InterMarine is at the #MDCE15

InterMarine’s management team is at the 2015 Marine Dealer Conference & Expo learning how to be a better boat and yacht dealer for you, our customer. The Marine Conference will include education tracks focused on leadership, service, and sales.

Intermarine management team at the Marine Dealer Conference 2015


Four Winns innovates again and again

Rec Boat Holdings, home of the Four Winns brands and part of the Benneteau group, just held their 2015-2016 Dealer Meeting in Sarasota, Florida. The company continues to demonstrate their commitment to innovation with not only a new boat series and new model additions, but a new meeting structure as well.

The new meeting structure offered dealers more information than ever before, with speakers and seminars included in the schedule.

InterMarine crew got to test drive the all-new Four Winns HD270, which will be available in both sterndrive and outboard options, and comes equipped with an enclosed head and other amenities for a comfortable day out on the water. This year’s dealer meeting also saw an addition to the TS series with the TS242, a larger version of the TS222. This boat line features the cutting-edge technology of Volvo Penta’s FWD Drive. Last but not least, we saw an addition to the Vista cabin cruiser series with the 255V, following in the footsteps of immensely popular 275V.

While the HD270 is part of a new line that will see new models in the future, the TS242 and the 255 Vista are tentatively scheduled to make appearances at this year’s Fort Lauderdale Boat Show, inside the Bahia Mar Marina on the H Docks. Look for slips 831-835 for a sneak-peek at these brand-new boats from Four Winns.

New Four Winns HD 270 bowrider

This HD270 is the first of a new series of bowriders from Four Winns.

Maintaining your Everglades Center Console

Intermarine new dealer for Everglades Fort Lauderdale

Owning an Everglades Center Console is an exceptional experience. Unsinkable build and upscale details make this luxury fishing boat a pleasure to own. How can you make sure that your investment is well-protected? Here is an outline of recommended Everglades boat maintenance coming direct from the factory.

Daily Maintenance

  • After using your boat, always wash the exterior with boat soap and fresh water.
  • Wipe down all surfaces with a soft cloth to eliminate water spots.
  • Flush motor/generator with fresh water. NOTE: never directly spray motors, components or electrical wiring!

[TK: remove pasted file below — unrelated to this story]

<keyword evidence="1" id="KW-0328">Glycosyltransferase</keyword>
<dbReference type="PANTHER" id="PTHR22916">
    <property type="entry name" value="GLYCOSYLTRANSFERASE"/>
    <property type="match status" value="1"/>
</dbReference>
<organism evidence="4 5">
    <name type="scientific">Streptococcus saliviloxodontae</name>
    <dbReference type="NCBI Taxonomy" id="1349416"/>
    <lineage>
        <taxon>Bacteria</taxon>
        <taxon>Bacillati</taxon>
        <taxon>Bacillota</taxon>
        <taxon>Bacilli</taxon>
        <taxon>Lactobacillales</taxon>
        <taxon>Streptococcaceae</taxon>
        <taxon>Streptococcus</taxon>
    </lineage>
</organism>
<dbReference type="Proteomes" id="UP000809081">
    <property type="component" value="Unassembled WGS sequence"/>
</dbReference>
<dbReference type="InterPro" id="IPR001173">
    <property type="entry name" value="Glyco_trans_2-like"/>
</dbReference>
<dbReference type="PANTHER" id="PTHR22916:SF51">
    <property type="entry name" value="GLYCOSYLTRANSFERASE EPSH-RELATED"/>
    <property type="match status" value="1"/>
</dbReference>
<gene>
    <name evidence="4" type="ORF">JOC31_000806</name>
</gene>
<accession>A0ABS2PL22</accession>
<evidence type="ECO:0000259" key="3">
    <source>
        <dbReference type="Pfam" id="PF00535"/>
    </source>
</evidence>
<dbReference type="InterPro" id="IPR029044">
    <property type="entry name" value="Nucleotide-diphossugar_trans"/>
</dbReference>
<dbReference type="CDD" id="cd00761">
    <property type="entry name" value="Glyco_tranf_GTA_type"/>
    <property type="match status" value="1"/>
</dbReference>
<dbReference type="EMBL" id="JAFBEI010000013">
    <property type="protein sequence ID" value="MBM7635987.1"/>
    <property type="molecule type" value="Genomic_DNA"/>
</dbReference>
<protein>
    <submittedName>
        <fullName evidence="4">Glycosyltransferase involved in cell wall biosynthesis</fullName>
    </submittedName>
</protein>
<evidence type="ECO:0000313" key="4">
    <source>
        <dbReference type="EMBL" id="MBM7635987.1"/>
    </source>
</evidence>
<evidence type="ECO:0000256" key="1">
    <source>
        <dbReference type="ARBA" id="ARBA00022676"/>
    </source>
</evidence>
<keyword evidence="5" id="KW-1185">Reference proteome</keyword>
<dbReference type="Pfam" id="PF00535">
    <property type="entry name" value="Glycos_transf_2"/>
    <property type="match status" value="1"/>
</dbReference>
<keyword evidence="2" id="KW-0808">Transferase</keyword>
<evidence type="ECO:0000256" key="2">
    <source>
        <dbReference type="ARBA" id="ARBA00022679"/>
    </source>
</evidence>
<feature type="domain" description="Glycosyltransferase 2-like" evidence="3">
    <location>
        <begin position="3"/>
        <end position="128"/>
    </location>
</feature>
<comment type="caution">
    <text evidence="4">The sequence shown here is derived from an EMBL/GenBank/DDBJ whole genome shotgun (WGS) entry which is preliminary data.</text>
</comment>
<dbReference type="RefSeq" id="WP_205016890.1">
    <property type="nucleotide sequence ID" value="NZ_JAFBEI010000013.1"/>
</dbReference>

Monthly Maintenance

  • Wax and polish all stainless steel parts.
  • Check and grease all seals in access hatches/deck plates.
  • Wax hull with fiberglass wax.
  • Wax all powder coat parts.
  • Add fuel stabilizer if storing vessel for more than seven days.
  • Refer to engine manufacturer for maintenance schedule.
  • Cycle all ball valves open/closed to ensure working condition.
  • Check and/or clean battery post connections.

Annual Maintenance

  • Inspect all fuel connections.
  • Inspect all steering connections.
  • Inspect and check connections on batteries.
  • Inspect all hoses to check for leaks or faults.
  • Inspect props and lower units for damage or excessive wear.
  • Inspect waste system for correct operation.

Other Things to Know…

  • It is recommended that you wash and wax all exposed fiberglass surfaces at least four times a year. This helps to extend the life of the gel coat finish.
  • Never use the windshield wiper if the windshield is not wet. Dried salt or dirt on the windshield can scratch the glass.
  • Never apply wax or buffing compound to a gel coat surface in direct sunlight.
  • Never use any polish containing lemon or lemon scents on vinyl. The lemon juice will attack the vinyl and cause it to deteriorate.
  • Avoid getting sun tan oil, lotions, waxes and polishes that contain oils and dyes. These can cause stiffening and staining of vinyls.

Following these maintenance tips can help keep your Everglades center console luxury fishing boat in tip-top shape for many years to come. InterMarine’s Service Department can help take care of any and all of these maintenance steps for you if you prefer to just set your boat in the water and go play. See our information at the end of this article to book an appointment.

Happy Boating!

InterMarine Boat Sales & Service Center:
4550 Anglers Avenue
Fort Lauderdale, FL 33312
(954) 894-9895 or (866) 725-7495
Service Manager: Carlos Vaitiekunas
General Manager: Rick DuBois

Additional Sales and Service Centers:
InterMarine Dania Beach Waterfront Sales Showroom
320 N. Federal Highway
Dania Beach, FL 33004
(954) 922-5500

InterMarine Jupiter Sales & Service Center
19157 S.E. Federal Highway
Jupiter, FL 33469
(561) 747-0005

We sell and service Bayliner boats, Chaparral boats, Four Winns boats, Jeanneau power boats, Everglades center console, and Prestige Yachts in all of the Florida East Coast.

Content: Denise Ciparro for InterMarine, Inc.

Maintenance information courtesy of Everglades Boats.

Boating Safely during Labor Day weekend

It’s Labor Day weekend, and many people take to the water with their boats, family, and friends for a day spent on our favorite pasttime: boating.

In order to ensure that everyone remains safe, here are some important boating safety tips taken directly from the United States Coast Guard.